Hanson's no goon

ROB LONGLEY

, Last Updated: 2:49 AM ET

Free agent signee Christian Hanson participated in the morning skate yesterday at the Air Canada Centre but won't see action until tomorrow's return match against the Flyers in Philadelphia.

The 6-foot-4 son of Dave Hanson, who gained fame from the legendary hockey movie Slap Shot, will get a chance for a full practice with the team today. Though he played centre during his four-year NCAA career at Notre Dame, he has been pegged as a winger for the Leafs.

"This kid hasn't skated in three days and I want to give him a chance with practise with a line (today)," Leafs coach Ron Wilson said.

A Pennsylvania native, Hanson is looking forward to making his NHL debut against the Flyers.

"I grew up a Pittsburgh fan, so there was always that intra-state rivalry between the Flyers and the Pens," Hanson said.

Leafs general manager Brian Burke said fans should expect a tough and talented forward but not a goon like the character made famous by his father.

"He wouldn't have had 20 teams wanting to sign him if he was a meathead," Burke said. "We're signing him as a top-six winger. He's a skill player."

Meanwhile, Burke said the team hopes to sign more college free agents, most notably well regarded forward Tyler Bozak from the University of Denver.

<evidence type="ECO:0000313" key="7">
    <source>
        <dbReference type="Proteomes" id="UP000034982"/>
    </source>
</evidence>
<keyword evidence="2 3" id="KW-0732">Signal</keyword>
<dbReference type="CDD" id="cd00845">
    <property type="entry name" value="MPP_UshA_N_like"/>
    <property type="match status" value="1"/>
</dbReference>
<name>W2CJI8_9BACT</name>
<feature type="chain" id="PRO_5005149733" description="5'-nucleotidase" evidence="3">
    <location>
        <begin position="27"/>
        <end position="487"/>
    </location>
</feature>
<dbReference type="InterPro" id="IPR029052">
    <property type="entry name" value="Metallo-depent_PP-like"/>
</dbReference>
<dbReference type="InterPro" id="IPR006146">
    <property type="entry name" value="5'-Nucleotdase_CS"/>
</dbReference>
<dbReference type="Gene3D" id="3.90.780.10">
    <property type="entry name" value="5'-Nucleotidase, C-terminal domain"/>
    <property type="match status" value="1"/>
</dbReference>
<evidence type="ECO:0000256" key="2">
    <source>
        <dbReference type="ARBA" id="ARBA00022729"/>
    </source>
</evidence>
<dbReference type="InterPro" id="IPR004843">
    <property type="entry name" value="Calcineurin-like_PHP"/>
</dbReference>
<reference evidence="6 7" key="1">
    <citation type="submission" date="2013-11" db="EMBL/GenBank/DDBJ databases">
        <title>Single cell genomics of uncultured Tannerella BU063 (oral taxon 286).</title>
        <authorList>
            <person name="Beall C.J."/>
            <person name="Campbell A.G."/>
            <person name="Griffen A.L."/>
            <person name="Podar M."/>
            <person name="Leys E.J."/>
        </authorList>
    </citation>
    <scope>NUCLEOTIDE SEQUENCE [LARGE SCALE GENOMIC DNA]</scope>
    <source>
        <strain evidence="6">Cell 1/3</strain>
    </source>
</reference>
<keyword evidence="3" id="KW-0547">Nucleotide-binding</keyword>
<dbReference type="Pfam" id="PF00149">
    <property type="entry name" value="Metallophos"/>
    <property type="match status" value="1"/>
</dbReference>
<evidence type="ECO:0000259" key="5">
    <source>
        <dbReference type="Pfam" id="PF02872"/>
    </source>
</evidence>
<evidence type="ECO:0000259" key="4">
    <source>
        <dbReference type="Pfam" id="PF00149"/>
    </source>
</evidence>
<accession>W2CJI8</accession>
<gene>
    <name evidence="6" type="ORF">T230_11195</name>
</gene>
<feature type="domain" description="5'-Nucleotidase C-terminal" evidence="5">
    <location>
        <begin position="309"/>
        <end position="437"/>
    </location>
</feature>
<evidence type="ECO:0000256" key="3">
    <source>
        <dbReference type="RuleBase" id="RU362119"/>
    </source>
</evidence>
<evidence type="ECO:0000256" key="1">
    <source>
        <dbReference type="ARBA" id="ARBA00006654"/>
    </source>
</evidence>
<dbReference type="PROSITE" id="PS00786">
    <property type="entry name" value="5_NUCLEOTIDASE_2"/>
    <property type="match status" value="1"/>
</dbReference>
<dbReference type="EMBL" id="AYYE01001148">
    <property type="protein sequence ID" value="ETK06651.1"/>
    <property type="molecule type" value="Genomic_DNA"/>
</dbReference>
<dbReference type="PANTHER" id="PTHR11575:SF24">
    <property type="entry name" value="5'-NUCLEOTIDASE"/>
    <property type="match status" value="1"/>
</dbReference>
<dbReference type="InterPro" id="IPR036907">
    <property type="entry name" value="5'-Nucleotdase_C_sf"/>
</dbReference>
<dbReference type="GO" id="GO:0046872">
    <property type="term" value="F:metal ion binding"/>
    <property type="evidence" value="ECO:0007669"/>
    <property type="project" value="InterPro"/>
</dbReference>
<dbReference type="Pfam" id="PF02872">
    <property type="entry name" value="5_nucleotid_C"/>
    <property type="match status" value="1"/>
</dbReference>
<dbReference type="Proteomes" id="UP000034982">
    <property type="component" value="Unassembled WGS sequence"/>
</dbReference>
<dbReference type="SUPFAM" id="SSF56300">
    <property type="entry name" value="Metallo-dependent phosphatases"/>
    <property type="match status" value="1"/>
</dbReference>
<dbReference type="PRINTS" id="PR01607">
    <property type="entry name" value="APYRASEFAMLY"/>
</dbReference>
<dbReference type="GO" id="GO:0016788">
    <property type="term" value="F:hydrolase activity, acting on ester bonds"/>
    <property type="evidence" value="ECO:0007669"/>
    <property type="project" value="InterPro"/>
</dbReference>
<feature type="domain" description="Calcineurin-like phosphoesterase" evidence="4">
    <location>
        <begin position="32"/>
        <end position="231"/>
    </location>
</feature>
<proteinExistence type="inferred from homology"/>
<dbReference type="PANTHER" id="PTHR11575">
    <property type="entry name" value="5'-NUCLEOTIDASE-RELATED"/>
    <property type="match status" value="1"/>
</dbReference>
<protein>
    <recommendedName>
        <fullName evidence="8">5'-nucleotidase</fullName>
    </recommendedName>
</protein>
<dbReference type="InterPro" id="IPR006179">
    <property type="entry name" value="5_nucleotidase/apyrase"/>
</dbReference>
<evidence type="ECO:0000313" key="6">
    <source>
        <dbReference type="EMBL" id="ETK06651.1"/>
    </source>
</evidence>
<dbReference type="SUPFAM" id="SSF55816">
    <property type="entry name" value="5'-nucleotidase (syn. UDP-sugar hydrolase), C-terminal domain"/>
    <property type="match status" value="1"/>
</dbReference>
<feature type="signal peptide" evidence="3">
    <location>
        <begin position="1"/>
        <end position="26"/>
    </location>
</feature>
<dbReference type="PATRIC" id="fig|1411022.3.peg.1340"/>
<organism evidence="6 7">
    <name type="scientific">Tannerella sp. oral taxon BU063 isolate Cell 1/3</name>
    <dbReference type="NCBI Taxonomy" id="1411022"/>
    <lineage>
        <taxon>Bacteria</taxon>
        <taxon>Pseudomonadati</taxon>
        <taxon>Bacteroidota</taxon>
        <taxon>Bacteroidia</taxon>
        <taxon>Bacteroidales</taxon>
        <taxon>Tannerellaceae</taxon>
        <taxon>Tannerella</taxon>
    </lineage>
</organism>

Protecting Pogge

The general manager jumped to the defence of struggling rookie goaltender Justin Pogge, who was pulled after surrendering six goals against Boston this past Saturday.

"Let's be fair about the other night before we throw this kid under the bus," Burke said. "We weren't very good (in front of him). I don't think he has taken advantage of his opportunity, but ... to me, it's not yet time to write the epitaph for Justin Pogge."

It isn't over

Just because the team was eliminated from the playoffs doesn't mean Wilson will lower expectations for the remaining five games.

"I'd be an idiot to say this was not an inevitability," Wilson said of the team failing to qualify for the post-season. "But I'm not going to change my approach. Every game I use as an opportunity to make players better. Everybody has to try to improve every time they are on the ice."


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